One-Person Town in Wyoming Sells for $900,000 at Auction

The buyer was an unidentified man from Vietnam

Friday, Apr 6, 2012  |  Updated 3:48 AM PDT
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With Easter only a few days away, it seems fitting that Jesus is making an appearance for everyone to experience. The Chapel at the Usuline Academy in New Orleans, Louisiana has a welcomed visitor in the form of a shadow some say is an image of Jesus bearing a crown of thorns.

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With Easter only a few days away, it seems fitting that Jesus is making an appearance for everyone to experience. The Chapel at the Usuline Academy in New Orleans, Louisiana has a welcomed visitor in the form of a shadow some say is an image of Jesus bearing a crown of thorns.

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An auction and $900,000 later, the self-proclaimed smallest town in the United States — that's Buford, Wyo. — has a new owner.

Buford is a small place for sure, but so is the world.

A remote, unincorporated area along busy Interstate 80, Buford was sold at auction for $900,000 on Thursday to an unidentified man from Vietnam.

Its owner for the last 20 years, Don Sammons, served with the U.S. Army as a radio operator in 1968-69.

After meeting the buyer, an emotional Sammons said it was hard for him to grasp the irony of the situation.

"I think it's funny how things come full circle," he said.

The buyer attended the auction in person but declined to meet with the media or to be identified. Sammons and others involved in the auction would not discuss the buyer's plans for Buford.

It will take about 30 days for all the paperwork to be completed before ownership of the place located almost equidistant between Cheyenne and Laramie in southeast Wyoming changes hands, Sammons said.

The new owner will get a gas station and convenience store, a schoolhouse from 1905, a cabin, a garage, 10 acres, and a three-bedroom home at 8,000 feet altitude — overlooking the trucks and cars on the nearby interstate on one side and the distant snowcapped mountains in Rocky Mountain National Park in Colorado on the other.

The town traces its origins to the 1860s and the construction of the Transcontinental Railroad. Buford had as many as 2,000 residents before the railroad was rerouted.

Sammons, who moved to the Buford area about 30 years ago from Los Angeles to get away from the busy city life, bought the trading post on Jan. 31, 1992. He plans to retire from his unofficial title as "mayor" and write a book about his experiences in Buford, he said.

"I felt my time here has been very happy for me, and hopefully the new owner will be able to enjoy what I've enjoyed over the years — conversations with people, the uniqueness of the area and so on — and keep the history alive," Sammons said.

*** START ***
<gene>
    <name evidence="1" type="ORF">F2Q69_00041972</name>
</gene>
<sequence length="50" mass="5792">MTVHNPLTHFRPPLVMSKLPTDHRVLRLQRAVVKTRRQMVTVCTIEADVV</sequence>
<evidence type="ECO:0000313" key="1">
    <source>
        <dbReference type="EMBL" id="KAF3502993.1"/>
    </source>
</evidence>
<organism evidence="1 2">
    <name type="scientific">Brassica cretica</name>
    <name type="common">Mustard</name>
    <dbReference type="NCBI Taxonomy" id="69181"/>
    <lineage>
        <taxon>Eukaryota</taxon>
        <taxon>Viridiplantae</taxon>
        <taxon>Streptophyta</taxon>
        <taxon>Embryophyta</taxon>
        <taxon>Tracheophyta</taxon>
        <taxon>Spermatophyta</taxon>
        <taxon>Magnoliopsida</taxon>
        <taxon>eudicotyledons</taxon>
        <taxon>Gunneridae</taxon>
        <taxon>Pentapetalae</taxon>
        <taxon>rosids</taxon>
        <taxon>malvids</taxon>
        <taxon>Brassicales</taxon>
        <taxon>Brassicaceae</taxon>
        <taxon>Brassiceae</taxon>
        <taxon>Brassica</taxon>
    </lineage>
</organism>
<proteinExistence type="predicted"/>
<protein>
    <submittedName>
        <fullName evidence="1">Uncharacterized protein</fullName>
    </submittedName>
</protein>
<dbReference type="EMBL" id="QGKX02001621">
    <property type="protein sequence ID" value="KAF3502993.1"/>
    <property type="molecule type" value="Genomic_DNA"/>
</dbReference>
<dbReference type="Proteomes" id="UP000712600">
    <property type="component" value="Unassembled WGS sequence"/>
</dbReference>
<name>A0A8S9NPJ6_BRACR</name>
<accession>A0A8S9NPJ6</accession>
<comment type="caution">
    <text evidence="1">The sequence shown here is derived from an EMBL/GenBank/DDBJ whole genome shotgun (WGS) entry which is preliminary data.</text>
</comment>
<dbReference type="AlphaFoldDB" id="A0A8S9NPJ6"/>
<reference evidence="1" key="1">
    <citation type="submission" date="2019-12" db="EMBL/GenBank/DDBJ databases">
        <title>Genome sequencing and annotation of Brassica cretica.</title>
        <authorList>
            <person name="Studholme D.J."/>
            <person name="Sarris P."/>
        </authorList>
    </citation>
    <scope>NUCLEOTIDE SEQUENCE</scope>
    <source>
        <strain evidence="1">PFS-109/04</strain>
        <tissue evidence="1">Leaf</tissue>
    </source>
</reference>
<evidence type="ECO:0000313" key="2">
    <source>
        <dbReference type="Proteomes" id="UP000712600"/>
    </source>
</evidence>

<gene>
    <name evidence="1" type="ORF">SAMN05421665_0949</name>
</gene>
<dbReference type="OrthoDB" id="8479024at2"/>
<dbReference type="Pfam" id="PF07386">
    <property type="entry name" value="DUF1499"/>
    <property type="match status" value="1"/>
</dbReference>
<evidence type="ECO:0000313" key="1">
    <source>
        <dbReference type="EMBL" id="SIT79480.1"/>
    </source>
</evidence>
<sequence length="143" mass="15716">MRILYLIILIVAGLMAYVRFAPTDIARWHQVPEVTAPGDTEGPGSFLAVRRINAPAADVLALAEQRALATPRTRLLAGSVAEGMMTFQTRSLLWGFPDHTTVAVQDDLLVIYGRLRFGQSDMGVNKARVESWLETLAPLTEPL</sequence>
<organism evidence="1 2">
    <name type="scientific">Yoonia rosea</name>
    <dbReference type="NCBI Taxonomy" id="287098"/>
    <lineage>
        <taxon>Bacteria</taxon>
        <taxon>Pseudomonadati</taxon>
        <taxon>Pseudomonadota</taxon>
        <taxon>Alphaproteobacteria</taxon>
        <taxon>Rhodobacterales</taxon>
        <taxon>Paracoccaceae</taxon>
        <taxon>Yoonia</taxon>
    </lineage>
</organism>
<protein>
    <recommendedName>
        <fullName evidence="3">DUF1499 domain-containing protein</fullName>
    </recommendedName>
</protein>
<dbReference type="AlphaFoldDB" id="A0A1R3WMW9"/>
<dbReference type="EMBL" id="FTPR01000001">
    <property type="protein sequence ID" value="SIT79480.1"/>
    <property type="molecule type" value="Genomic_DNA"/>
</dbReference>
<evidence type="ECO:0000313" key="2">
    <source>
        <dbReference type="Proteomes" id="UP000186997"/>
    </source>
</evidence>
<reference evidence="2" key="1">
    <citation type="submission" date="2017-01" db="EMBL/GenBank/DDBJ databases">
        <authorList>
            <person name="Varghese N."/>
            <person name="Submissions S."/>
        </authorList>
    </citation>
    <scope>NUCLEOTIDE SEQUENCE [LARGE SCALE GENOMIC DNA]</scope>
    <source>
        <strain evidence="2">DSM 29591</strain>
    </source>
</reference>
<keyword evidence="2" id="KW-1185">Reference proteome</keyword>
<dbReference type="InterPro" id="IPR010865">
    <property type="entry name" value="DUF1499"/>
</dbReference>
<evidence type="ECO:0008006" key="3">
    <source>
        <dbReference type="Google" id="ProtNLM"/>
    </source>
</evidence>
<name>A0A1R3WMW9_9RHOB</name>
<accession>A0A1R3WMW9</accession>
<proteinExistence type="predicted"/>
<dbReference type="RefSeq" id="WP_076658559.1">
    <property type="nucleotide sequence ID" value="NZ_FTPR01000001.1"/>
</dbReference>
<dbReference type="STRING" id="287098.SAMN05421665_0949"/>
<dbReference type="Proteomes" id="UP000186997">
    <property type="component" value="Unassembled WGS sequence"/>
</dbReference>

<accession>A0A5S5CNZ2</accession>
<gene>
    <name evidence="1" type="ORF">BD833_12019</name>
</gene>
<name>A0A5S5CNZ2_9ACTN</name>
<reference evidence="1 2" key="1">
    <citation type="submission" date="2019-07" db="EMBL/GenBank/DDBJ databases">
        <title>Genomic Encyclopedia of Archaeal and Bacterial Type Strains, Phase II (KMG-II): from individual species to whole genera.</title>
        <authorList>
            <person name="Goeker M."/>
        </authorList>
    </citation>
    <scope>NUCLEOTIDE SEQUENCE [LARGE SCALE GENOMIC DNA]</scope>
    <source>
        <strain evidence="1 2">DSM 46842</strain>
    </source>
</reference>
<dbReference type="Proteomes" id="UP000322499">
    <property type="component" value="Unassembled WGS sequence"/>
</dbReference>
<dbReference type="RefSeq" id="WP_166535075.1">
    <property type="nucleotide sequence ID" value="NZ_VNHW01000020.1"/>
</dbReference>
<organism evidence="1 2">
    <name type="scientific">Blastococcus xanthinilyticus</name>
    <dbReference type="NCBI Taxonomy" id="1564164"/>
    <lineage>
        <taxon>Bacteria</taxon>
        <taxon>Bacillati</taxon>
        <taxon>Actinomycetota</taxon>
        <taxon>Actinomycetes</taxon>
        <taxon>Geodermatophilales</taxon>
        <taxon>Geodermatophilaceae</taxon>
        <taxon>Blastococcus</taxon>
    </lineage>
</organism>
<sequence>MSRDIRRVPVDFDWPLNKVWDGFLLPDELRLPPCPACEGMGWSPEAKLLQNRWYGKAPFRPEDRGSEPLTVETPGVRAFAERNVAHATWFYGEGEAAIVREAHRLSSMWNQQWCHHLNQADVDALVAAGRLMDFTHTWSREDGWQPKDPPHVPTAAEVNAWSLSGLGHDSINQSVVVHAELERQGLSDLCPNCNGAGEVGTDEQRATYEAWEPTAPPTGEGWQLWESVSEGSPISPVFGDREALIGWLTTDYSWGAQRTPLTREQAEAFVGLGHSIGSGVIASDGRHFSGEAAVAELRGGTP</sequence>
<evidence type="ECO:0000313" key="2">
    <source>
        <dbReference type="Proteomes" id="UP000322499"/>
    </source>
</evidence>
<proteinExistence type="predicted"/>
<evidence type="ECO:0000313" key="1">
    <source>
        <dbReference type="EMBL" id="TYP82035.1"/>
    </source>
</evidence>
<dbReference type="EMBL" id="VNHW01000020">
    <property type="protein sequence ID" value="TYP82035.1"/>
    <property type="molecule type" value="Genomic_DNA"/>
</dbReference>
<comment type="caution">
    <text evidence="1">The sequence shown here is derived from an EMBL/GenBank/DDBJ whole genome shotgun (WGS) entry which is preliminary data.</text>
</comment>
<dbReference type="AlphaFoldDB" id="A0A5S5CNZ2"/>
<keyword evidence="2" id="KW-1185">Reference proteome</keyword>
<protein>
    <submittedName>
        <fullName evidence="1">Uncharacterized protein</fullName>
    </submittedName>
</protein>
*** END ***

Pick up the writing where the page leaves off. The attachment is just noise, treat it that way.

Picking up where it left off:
As workers boarded up the windows of the convenience store behind her, Rozetta Weston, a broker with a Cheyenne real estate auction company that represented the buyer, said the buyer was excited to own a "piece of the United States." But she declined to discuss the buyer's future plans for Buford.

Weston said the buyer and a companion arrived in Wyoming — their first trip to the United States — on Monday, touring Cheyenne and the University of Wyoming at Laramie before the auction.

Williams & Williams Co. of Tulsa, Okla., conducted the auction on a sunny, windy day outside the trading post, which has been closed since Dec. 31. The number of bidders was not released.

Dozens of people, including some of the 125 residents who live in remote areas and get their mail at the outdoor post office boxes on the property, showed up for the event. Officials with Williams & Williams stood out in their business suits among the locals dressed in jeans and western attire.

Inside the convenience store, most of the candy, snacks, pop, beer and all the Marlboro cigarettes had been sold off already. Bags of charcoal, whistles made from animal antlers and dozens of T-shirts proclaiming Buford as the smallest town in the United States remained unsold.

Wearing a weather beaten cowboy hat, Gary Crawford, who lives about 4.5 miles northeast of the trading post — "Post Office Box 7" — said the trading post is important to the surrounding residents who mostly live on widely scattered ranches.

"At different times, this has been a community gathering place where you caught up with your neighbors and shoot the breeze, learn what's going on, who is around," Crawford said.

He looked forward to meeting the new owner.

"I think we may have very nice, new neighbors," he said.

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